New at Southwest Sound, May 17

by Cooper Stapleton

May 17At The Gates, “To Drink From The Night Itself”At The Gates is one of the most influential metal bands in the history of the genre, and it’s one that most casual fans have never heard of. As progenitors of the melodic death metal genre, their signature blend of ariose riffing, quiet acoustic passages, and howling vocals has inspired genre heavyweights like In Flames and The Black Dahlia Murder for decades. “To Drink From The Night Itself” is their second post-reunion record, and the grandeur of the record title is not just for show. These songs have a massive weight to them, not only in the riffing, but also in the timely subject matter. Vocalist Tomas Lindberg wanted the record to be an act of resistance against the growing resurgence of fascism throughout the world, and the creation of the music to be the confrontation against said rise. All in all, this is a killer record, with riffs for days in a style that is rarely done well.

Burn The Priest, “Legion: XX”Burn The Priest is another band that most people have felt the influence of within the metal scene without even realizing it. You may know Burn The Priest by another name. Way back in 1994, a few guys from Virginia started playing hardcore-tinged death metal as Burn The Priest. They recorded an album and gained a following before signing to a new label and changing their name to Lamb of God. This new album features the same members, reformed under the name Burn The Priest. They recorded this album of classic track covers that influenced them growing up, and especially when they started playing together in the early ’90s. The tracklist is a who’s who of the time, kicking off with a cover of The Accused’s classic, “Inherit The Earth,” and it does not mince words or pull punches. It is great to hear the band (who some have claimed softened) do some absolutely ripping tracks. Their rendition of Bad Brains’ “I Against I” is absolutely killer, as is the almost haunting cover of Ministry’s “Jesus Built My Hot Rod.” A fan of the genres presented, or a fan of the band in their current state, absolutely owes it to themselves to check out this record, and I cannot wait to see how it invigorates Lamb of God’s current sound.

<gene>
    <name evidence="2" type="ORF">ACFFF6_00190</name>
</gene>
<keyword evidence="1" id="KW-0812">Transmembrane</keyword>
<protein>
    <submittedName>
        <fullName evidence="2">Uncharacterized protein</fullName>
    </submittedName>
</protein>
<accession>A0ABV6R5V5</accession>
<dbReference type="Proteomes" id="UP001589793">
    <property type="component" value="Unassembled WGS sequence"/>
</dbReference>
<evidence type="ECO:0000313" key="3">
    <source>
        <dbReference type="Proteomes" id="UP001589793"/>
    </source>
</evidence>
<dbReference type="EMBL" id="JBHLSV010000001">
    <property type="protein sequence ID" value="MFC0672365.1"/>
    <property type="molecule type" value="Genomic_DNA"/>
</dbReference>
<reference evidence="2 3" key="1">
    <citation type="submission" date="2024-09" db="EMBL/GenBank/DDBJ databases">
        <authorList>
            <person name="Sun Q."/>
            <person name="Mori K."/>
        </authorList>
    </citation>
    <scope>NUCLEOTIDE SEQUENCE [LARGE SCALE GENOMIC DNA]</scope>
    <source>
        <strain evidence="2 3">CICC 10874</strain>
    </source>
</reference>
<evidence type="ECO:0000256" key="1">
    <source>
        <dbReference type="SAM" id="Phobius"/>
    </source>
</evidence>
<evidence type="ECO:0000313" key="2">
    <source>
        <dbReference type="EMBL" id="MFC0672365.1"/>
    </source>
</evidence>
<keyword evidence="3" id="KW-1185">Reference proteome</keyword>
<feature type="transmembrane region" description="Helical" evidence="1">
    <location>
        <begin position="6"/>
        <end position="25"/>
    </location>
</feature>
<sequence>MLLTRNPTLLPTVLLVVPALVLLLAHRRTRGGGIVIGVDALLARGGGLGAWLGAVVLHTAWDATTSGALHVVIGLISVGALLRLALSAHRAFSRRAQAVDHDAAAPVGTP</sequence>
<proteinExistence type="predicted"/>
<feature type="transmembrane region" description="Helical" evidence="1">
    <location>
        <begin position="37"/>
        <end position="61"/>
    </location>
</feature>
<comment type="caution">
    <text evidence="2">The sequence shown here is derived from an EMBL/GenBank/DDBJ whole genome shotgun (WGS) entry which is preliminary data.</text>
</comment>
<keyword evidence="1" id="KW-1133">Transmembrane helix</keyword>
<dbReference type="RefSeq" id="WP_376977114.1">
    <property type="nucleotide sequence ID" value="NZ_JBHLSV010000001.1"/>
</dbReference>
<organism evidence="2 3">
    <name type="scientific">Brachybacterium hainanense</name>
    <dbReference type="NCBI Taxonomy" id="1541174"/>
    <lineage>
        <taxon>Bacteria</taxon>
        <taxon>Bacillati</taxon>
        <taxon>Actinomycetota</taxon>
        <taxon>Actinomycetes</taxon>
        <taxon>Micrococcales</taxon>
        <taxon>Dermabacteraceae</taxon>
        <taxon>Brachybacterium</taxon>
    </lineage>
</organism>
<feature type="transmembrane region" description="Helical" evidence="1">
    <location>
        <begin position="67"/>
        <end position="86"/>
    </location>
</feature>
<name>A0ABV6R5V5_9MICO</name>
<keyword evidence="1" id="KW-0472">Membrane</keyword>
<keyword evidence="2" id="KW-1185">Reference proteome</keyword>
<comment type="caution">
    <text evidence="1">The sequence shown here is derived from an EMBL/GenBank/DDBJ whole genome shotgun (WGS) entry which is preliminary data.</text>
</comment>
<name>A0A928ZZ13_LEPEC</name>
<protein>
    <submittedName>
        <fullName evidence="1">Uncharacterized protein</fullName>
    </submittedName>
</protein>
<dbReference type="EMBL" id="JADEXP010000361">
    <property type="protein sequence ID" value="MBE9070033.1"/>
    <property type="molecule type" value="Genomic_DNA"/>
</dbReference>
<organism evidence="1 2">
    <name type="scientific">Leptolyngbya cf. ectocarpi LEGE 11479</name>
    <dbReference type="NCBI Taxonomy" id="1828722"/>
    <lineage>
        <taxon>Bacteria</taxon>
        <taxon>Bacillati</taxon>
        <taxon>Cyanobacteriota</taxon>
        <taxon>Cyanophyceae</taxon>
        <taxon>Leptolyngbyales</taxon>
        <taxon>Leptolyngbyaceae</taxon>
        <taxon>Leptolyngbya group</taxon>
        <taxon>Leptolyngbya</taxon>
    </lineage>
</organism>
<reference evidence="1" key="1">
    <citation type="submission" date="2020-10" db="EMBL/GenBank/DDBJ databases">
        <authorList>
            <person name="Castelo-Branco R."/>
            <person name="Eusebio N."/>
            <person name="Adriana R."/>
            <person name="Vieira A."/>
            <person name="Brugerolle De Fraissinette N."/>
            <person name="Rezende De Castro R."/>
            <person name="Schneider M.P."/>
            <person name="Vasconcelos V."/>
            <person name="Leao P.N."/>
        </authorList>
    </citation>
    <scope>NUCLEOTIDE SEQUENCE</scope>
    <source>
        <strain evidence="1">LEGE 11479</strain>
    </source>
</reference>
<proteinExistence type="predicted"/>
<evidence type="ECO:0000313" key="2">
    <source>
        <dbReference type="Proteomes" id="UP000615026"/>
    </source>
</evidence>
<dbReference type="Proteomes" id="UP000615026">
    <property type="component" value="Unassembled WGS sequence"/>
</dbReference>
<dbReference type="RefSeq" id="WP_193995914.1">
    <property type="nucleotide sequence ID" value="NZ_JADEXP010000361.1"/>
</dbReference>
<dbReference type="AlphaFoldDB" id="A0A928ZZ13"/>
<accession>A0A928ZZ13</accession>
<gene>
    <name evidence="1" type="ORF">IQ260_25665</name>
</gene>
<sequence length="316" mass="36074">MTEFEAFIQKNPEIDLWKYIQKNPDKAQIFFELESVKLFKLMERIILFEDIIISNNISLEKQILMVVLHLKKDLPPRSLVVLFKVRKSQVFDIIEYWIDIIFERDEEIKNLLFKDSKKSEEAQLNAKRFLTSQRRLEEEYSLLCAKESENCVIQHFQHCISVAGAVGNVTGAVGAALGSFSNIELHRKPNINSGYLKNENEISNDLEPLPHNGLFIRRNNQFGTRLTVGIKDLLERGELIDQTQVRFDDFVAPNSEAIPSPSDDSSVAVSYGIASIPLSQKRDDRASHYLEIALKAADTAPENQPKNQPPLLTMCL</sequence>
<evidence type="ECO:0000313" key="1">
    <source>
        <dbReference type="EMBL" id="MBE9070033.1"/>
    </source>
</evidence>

Courtney Barnett, “Tell Me How You Really Feel”Though she has been an indie darling for a while now, “Tell Me How You Really Feel” is only Courtney Barnett’s second solo album, and what a record it is. Fresh off the lackluster (in this reviewer’s opinion) collab record with Kurt Vile, Barnett returns with a melancholy glimpse into her id and ego, and the anxieties associated with said introspection. Hearing her boil over in anger while quoting Margaret Atwood was one of my favorite musical moments of the year so far. Do not be afraid of the darkness. Embrace it, and enter into one of the best indie releases in a long, long time.

Other releases include: Parquet Courts,

Stephen Malkmus, John Wesley Harding, Jonny Greenwood, Alkaloid, another new live Joe Bonamassa, Twiztid, Ray Lamontagne, and more.

Cooper Stapleton


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